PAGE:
Utilization of starch as a recyclable plastic has been achieved giving a flexible plastic with mechanical properties similar to oil derived plastics.
Currently, the search for biodegradable polymers from sustainable resources has mainly focused on polylactic acid (PLA). However, compared to petroleum based plastics, the cost of PLA is still high. Starch as a highly abundant and sustainable material is an attractive alternative to PLA, but extensive hydrogen bonding between chains makes the plasticisation of starch difficult.
In this work, Andrew Abbott and colleagues from the University of Leicester, UK, show that incorporation of a simple quaternary ammonium salt can overcome this problem and lead to a flexible plastic with mechanical properties similar to oil-derived plastics. A transparent material can be produced by compression moulding which has a mechanical strength similar to polyolefin plastics. These samples were also shown to be recyclable, losing little of their original properties.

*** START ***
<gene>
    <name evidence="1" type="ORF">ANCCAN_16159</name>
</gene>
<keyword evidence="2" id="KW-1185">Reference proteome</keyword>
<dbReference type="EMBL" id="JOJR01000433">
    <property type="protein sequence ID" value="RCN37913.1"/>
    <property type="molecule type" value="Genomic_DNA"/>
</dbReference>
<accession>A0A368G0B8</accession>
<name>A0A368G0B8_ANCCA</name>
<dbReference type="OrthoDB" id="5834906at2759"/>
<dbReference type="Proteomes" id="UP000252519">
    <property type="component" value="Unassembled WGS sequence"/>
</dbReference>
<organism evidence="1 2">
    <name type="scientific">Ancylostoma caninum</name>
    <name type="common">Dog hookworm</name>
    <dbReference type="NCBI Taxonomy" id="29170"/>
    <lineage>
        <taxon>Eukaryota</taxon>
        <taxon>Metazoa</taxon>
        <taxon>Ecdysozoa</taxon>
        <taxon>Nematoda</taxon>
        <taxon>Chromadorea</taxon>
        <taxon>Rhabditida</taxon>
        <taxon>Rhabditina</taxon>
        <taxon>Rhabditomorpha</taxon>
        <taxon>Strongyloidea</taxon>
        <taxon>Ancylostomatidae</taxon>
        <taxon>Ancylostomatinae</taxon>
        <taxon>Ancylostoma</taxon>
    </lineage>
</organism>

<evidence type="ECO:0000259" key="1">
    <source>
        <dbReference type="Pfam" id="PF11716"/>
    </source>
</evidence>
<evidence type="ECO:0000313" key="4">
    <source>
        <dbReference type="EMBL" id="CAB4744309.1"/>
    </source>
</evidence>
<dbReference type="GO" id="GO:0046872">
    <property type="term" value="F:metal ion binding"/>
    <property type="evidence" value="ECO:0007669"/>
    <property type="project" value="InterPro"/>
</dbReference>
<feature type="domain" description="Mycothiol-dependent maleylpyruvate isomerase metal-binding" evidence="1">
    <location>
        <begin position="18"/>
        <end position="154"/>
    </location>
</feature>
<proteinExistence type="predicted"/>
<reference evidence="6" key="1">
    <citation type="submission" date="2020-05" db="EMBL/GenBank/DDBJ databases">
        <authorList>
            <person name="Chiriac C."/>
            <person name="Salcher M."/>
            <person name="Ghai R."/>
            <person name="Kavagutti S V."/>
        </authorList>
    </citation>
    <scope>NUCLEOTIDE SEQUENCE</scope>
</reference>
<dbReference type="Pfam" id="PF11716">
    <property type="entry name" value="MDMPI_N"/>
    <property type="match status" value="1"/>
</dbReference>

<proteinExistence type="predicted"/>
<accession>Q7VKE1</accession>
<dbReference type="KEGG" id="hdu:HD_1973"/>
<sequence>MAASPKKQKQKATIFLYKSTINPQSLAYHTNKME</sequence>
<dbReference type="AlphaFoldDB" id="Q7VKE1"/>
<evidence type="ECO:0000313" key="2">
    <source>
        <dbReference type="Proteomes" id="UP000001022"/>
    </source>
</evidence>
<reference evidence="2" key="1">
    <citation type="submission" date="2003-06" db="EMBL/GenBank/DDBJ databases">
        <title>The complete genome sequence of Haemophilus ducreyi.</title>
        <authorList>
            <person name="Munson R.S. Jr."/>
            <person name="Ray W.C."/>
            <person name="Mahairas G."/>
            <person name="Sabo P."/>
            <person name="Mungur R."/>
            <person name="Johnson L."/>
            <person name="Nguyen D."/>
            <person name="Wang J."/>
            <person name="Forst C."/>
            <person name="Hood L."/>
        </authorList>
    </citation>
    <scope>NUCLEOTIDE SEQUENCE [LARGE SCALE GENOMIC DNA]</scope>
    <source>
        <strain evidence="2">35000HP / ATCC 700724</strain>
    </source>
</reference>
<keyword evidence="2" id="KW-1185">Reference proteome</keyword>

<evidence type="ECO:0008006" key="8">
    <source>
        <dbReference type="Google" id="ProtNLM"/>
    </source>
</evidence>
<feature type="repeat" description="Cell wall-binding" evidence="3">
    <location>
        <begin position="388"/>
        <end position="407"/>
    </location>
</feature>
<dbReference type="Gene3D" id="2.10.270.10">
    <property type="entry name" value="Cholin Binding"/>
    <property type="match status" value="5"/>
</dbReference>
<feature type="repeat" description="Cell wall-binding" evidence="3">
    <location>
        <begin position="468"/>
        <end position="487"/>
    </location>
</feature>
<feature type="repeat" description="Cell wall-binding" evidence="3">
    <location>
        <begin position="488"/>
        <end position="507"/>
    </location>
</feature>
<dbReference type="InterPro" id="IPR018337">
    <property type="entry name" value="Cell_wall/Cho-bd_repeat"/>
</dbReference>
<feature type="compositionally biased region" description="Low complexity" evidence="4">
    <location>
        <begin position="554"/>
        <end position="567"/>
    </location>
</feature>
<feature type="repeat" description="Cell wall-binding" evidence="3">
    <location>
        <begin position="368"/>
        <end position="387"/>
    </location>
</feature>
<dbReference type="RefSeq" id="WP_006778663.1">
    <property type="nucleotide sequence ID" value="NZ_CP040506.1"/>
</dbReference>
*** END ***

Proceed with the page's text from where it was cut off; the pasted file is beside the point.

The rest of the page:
This article is free to access until the 13th April 2012! Click on the link below to find out more…
Salt modified starch: sustainable, recyclable plastics, Andrew P. Abbott, Andrew D. Ballantyne, Jesus Palenzuela Conde, Karl S. Ryder and William R. Wise, Green Chem., 2012, DOI: 10.1039/C2GC16568F